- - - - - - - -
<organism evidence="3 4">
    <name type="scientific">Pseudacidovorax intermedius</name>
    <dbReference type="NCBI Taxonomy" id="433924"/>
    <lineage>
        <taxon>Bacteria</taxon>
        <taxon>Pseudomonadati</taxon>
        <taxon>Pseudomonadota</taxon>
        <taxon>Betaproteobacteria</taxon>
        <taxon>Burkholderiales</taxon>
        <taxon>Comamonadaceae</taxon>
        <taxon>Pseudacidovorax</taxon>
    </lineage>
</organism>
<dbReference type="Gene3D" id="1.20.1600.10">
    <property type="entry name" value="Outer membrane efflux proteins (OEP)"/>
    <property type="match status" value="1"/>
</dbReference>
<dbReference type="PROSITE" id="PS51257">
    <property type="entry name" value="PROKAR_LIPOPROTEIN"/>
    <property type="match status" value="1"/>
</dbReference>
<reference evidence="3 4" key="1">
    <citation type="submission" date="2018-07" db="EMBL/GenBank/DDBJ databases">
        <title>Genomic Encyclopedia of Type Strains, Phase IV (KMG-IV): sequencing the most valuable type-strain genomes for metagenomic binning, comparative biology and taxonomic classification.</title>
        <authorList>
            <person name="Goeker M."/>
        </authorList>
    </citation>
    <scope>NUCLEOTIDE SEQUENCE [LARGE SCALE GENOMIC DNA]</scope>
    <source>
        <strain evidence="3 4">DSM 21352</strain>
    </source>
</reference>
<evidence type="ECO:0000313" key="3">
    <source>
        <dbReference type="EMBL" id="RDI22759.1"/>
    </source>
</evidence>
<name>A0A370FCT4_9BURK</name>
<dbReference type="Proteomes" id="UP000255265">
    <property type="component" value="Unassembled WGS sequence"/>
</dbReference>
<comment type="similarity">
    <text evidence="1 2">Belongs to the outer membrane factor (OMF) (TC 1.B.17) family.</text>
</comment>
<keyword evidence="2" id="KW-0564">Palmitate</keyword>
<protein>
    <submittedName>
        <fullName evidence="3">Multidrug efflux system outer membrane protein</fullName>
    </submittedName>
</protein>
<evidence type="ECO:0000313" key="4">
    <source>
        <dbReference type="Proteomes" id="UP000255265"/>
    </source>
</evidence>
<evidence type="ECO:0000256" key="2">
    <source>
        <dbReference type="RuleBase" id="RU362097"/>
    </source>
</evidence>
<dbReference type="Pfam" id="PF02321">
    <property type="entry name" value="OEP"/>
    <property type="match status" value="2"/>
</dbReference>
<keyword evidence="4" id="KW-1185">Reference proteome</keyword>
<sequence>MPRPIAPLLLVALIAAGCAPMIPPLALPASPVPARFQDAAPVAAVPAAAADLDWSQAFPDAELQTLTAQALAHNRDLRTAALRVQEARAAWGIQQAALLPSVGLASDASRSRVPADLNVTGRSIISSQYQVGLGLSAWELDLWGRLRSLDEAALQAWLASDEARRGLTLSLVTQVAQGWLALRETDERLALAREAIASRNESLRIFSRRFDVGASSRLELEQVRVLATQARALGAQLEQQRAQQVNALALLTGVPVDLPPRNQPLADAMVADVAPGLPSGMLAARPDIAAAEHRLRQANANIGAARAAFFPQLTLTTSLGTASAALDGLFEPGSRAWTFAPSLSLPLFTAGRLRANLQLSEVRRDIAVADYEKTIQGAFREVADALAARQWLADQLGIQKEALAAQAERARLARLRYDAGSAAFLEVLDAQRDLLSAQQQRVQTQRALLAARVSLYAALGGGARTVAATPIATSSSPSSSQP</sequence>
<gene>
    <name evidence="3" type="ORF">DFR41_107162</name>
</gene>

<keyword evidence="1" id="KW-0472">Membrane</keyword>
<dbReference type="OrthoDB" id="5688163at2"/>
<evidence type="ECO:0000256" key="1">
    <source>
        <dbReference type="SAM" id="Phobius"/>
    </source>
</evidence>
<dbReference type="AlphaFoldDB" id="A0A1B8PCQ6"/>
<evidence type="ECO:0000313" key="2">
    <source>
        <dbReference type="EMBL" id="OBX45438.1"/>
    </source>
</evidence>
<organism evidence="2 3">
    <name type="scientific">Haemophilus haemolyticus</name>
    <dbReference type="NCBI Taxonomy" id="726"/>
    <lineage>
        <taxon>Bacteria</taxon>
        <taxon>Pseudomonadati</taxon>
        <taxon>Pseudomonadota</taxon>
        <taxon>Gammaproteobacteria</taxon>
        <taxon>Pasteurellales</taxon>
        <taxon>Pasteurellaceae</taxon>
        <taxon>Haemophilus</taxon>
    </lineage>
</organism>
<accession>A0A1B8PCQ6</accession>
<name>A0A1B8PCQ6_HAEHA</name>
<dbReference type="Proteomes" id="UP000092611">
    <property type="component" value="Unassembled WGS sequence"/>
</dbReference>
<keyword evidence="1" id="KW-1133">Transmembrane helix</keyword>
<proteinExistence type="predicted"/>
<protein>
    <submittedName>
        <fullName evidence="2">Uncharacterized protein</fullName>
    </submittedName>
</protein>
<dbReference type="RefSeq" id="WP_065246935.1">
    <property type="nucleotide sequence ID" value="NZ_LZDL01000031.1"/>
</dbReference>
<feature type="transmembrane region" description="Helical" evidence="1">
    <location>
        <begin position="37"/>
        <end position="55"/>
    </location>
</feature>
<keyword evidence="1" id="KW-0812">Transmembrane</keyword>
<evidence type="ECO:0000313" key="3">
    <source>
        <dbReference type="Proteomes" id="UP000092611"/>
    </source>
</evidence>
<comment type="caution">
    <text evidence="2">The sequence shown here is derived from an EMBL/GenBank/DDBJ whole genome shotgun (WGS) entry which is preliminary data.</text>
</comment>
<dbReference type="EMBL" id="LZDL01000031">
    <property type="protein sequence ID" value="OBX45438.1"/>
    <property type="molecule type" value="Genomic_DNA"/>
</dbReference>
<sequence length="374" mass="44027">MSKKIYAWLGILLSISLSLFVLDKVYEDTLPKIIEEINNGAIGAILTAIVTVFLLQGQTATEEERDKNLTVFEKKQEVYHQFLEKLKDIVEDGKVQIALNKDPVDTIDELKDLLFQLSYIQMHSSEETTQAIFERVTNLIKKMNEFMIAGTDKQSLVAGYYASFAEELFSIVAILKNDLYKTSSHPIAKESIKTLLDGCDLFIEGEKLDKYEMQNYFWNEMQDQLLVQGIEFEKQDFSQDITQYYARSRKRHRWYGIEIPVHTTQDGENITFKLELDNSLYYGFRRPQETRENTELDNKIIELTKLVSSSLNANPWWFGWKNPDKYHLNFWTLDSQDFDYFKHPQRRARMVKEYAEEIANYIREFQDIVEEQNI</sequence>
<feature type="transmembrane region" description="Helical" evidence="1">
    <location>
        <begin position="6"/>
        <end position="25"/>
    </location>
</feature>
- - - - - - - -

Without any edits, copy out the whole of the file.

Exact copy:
<organism evidence="3 4">
    <name type="scientific">Pseudacidovorax intermedius</name>
    <dbReference type="NCBI Taxonomy" id="433924"/>
    <lineage>
        <taxon>Bacteria</taxon>
        <taxon>Pseudomonadati</taxon>
        <taxon>Pseudomonadota</taxon>
        <taxon>Betaproteobacteria</taxon>
        <taxon>Burkholderiales</taxon>
        <taxon>Comamonadaceae</taxon>
        <taxon>Pseudacidovorax</taxon>
    </lineage>
</organism>
<dbReference type="Gene3D" id="1.20.1600.10">
    <property type="entry name" value="Outer membrane efflux proteins (OEP)"/>
    <property type="match status" value="1"/>
</dbReference>
<dbReference type="PROSITE" id="PS51257">
    <property type="entry name" value="PROKAR_LIPOPROTEIN"/>
    <property type="match status" value="1"/>
</dbReference>
<reference evidence="3 4" key="1">
    <citation type="submission" date="2018-07" db="EMBL/GenBank/DDBJ databases">
        <title>Genomic Encyclopedia of Type Strains, Phase IV (KMG-IV): sequencing the most valuable type-strain genomes for metagenomic binning, comparative biology and taxonomic classification.</title>
        <authorList>
            <person name="Goeker M."/>
        </authorList>
    </citation>
    <scope>NUCLEOTIDE SEQUENCE [LARGE SCALE GENOMIC DNA]</scope>
    <source>
        <strain evidence="3 4">DSM 21352</strain>
    </source>
</reference>
<evidence type="ECO:0000313" key="3">
    <source>
        <dbReference type="EMBL" id="RDI22759.1"/>
    </source>
</evidence>
<name>A0A370FCT4_9BURK</name>
<dbReference type="Proteomes" id="UP000255265">
    <property type="component" value="Unassembled WGS sequence"/>
</dbReference>
<comment type="similarity">
    <text evidence="1 2">Belongs to the outer membrane factor (OMF) (TC 1.B.17) family.</text>
</comment>
<keyword evidence="2" id="KW-0564">Palmitate</keyword>
<protein>
    <submittedName>
        <fullName evidence="3">Multidrug efflux system outer membrane protein</fullName>
    </submittedName>
</protein>
<evidence type="ECO:0000313" key="4">
    <source>
        <dbReference type="Proteomes" id="UP000255265"/>
    </source>
</evidence>
<evidence type="ECO:0000256" key="2">
    <source>
        <dbReference type="RuleBase" id="RU362097"/>
    </source>
</evidence>
<dbReference type="Pfam" id="PF02321">
    <property type="entry name" value="OEP"/>
    <property type="match status" value="2"/>
</dbReference>
<keyword evidence="4" id="KW-1185">Reference proteome</keyword>
<sequence>MPRPIAPLLLVALIAAGCAPMIPPLALPASPVPARFQDAAPVAAVPAAAADLDWSQAFPDAELQTLTAQALAHNRDLRTAALRVQEARAAWGIQQAALLPSVGLASDASRSRVPADLNVTGRSIISSQYQVGLGLSAWELDLWGRLRSLDEAALQAWLASDEARRGLTLSLVTQVAQGWLALRETDERLALAREAIASRNESLRIFSRRFDVGASSRLELEQVRVLATQARALGAQLEQQRAQQVNALALLTGVPVDLPPRNQPLADAMVADVAPGLPSGMLAARPDIAAAEHRLRQANANIGAARAAFFPQLTLTTSLGTASAALDGLFEPGSRAWTFAPSLSLPLFTAGRLRANLQLSEVRRDIAVADYEKTIQGAFREVADALAARQWLADQLGIQKEALAAQAERARLARLRYDAGSAAFLEVLDAQRDLLSAQQQRVQTQRALLAARVSLYAALGGGARTVAATPIATSSSPSSSQP</sequence>
<gene>
    <name evidence="3" type="ORF">DFR41_107162</name>
</gene>

<keyword evidence="1" id="KW-0472">Membrane</keyword>
<dbReference type="OrthoDB" id="5688163at2"/>
<evidence type="ECO:0000256" key="1">
    <source>
        <dbReference type="SAM" id="Phobius"/>
    </source>
</evidence>
<dbReference type="AlphaFoldDB" id="A0A1B8PCQ6"/>
<evidence type="ECO:0000313" key="2">
    <source>
        <dbReference type="EMBL" id="OBX45438.1"/>
    </source>
</evidence>
<organism evidence="2 3">
    <name type="scientific">Haemophilus haemolyticus</name>
    <dbReference type="NCBI Taxonomy" id="726"/>
    <lineage>
        <taxon>Bacteria</taxon>
        <taxon>Pseudomonadati</taxon>
        <taxon>Pseudomonadota</taxon>
        <taxon>Gammaproteobacteria</taxon>
        <taxon>Pasteurellales</taxon>
        <taxon>Pasteurellaceae</taxon>
        <taxon>Haemophilus</taxon>
    </lineage>
</organism>
<accession>A0A1B8PCQ6</accession>
<name>A0A1B8PCQ6_HAEHA</name>
<dbReference type="Proteomes" id="UP000092611">
    <property type="component" value="Unassembled WGS sequence"/>
</dbReference>
<keyword evidence="1" id="KW-1133">Transmembrane helix</keyword>
<proteinExistence type="predicted"/>
<protein>
    <submittedName>
        <fullName evidence="2">Uncharacterized protein</fullName>
    </submittedName>
</protein>
<dbReference type="RefSeq" id="WP_065246935.1">
    <property type="nucleotide sequence ID" value="NZ_LZDL01000031.1"/>
</dbReference>
<feature type="transmembrane region" description="Helical" evidence="1">
    <location>
        <begin position="37"/>
        <end position="55"/>
    </location>
</feature>
<keyword evidence="1" id="KW-0812">Transmembrane</keyword>
<evidence type="ECO:0000313" key="3">
    <source>
        <dbReference type="Proteomes" id="UP000092611"/>
    </source>
</evidence>
<comment type="caution">
    <text evidence="2">The sequence shown here is derived from an EMBL/GenBank/DDBJ whole genome shotgun (WGS) entry which is preliminary data.</text>
</comment>
<dbReference type="EMBL" id="LZDL01000031">
    <property type="protein sequence ID" value="OBX45438.1"/>
    <property type="molecule type" value="Genomic_DNA"/>
</dbReference>
<sequence length="374" mass="44027">MSKKIYAWLGILLSISLSLFVLDKVYEDTLPKIIEEINNGAIGAILTAIVTVFLLQGQTATEEERDKNLTVFEKKQEVYHQFLEKLKDIVEDGKVQIALNKDPVDTIDELKDLLFQLSYIQMHSSEETTQAIFERVTNLIKKMNEFMIAGTDKQSLVAGYYASFAEELFSIVAILKNDLYKTSSHPIAKESIKTLLDGCDLFIEGEKLDKYEMQNYFWNEMQDQLLVQGIEFEKQDFSQDITQYYARSRKRHRWYGIEIPVHTTQDGENITFKLELDNSLYYGFRRPQETRENTELDNKIIELTKLVSSSLNANPWWFGWKNPDKYHLNFWTLDSQDFDYFKHPQRRARMVKEYAEEIANYIREFQDIVEEQNI</sequence>
<feature type="transmembrane region" description="Helical" evidence="1">
    <location>
        <begin position="6"/>
        <end position="25"/>
    </location>
</feature>